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The Writing Type: The Big Read encourages more Bradbury

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bradburyphoto1Columbia College’s Hokin Annex echoes with the sounds of manual typewriters furiously clacking away. The school’s library is hosting the first ever “I Wanna Write Like Ray: The Typewriter Olympics” as one of many citywide The Big Read events.

The contest celebrates Ray Bradbury’s “Fahrenheit 451” by allowing students to revive the methods that he used to type the novel’s manuscript and to have their own work compiled into a book. Bradbury’s masterpiece was written on a metered typewriter—which needed to be fed a dime every half hour—in a basement at UCLA.

Jan Chindlund, Columbia College’s Library Director, thinks that this is an interesting way to introduce students to a writing process that was common before the advent of the home computer. “Typing on a typewriter is such a different cognitive experience—you can’t just change your mind,” she says. “Your editing process is completely different.”

This is apparent in watching participants who contemplate each move before committing their words to paper. “It’s a definite challenge,” says Cole Robertson, the Library’s Visual Resources Coordinator. “Most of our students are so young that they are not used to typewriters.”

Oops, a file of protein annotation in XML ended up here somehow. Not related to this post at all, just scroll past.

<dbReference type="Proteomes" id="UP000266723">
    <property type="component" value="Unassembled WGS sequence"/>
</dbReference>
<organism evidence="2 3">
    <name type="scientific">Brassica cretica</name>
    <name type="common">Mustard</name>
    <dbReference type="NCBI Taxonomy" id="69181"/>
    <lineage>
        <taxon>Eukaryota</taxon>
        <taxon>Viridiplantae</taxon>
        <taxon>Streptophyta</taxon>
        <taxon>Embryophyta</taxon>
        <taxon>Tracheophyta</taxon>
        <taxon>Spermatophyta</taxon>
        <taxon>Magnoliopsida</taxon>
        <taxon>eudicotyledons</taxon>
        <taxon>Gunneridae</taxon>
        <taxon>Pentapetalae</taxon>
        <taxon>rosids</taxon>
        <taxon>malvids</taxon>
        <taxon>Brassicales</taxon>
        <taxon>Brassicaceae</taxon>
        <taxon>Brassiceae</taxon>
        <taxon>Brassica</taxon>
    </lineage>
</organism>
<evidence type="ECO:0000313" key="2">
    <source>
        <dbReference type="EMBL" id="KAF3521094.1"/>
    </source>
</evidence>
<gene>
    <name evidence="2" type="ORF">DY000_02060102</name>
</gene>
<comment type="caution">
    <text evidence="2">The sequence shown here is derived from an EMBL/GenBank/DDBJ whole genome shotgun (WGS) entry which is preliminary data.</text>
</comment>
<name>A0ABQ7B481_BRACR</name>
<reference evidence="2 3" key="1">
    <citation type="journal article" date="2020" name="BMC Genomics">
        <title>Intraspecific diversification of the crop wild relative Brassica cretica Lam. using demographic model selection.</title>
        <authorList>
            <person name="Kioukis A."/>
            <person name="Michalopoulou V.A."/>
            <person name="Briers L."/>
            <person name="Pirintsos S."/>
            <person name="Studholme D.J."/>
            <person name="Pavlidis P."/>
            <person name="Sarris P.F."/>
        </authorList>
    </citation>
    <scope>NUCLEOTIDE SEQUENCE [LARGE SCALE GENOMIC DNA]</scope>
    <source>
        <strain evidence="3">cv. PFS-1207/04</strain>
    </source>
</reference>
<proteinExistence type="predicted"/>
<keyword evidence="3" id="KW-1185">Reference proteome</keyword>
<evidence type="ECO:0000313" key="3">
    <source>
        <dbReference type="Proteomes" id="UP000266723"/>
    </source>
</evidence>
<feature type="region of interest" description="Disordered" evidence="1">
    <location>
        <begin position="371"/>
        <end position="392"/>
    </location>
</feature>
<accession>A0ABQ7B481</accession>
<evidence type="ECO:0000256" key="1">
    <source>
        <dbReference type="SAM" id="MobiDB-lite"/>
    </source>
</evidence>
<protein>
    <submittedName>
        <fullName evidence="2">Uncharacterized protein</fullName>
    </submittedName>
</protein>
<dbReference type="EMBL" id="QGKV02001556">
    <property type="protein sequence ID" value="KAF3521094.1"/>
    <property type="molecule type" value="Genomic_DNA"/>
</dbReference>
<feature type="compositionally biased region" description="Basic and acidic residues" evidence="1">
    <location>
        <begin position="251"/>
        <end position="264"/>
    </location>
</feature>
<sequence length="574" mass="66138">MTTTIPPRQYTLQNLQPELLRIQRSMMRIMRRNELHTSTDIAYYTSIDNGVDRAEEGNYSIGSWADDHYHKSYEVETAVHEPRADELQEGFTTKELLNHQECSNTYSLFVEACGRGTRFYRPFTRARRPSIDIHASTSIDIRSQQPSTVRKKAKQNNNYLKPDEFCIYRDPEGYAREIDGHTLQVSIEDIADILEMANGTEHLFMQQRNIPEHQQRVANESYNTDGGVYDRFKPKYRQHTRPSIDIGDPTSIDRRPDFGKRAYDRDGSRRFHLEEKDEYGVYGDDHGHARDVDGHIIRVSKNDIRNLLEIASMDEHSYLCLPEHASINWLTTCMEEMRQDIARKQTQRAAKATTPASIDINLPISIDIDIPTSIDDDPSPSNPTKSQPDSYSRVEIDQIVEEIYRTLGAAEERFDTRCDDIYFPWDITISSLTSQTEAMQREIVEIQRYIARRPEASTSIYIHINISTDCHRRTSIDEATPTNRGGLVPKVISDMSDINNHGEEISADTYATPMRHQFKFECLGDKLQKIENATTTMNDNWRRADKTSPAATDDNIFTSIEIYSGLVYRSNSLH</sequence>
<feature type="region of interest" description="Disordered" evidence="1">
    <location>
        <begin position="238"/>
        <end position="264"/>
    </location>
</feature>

Many of the typewriters were obtained through donations or rented from Chicago Office Machines. One of the biggest challenges was finding typewriters that were still in working condition—especially since some of them could have been stored away for decades. The machines that are completely out of commission—including a Braille typewriter—are placed on display.

“Hey, why don’t you try typing out your article?” Chindlund asks as she types out some prose of her own.

I take up her offer and choose a tiny black typewriter. As I get settled, I quickly realize that the modern conveniences that I’m accustomed to-delete buttons, spell check, White Out-are nowhere to be found. Some of the letter and symbol keys are out of place and no matter how hard I hit the keys, the ink is barely visible.

“Each one has its own mind,” Chindlund mentions.

Apparently, my typewriter’s main quirk is that English is not its original language. After some tinkering, Robertson figures out that the typewriter was from Poland. “I got them in a Polish neighborhood so that would probably explain it,” he says.

Even students who are able to finish their work still feel that the task was a definite challenge. “Usually when I write, I do things out of order,” says Abi Stokes, a Columbia College poetry student. “It was really interesting to have to make sense of something that just comes out.” (Katie Fanuko)

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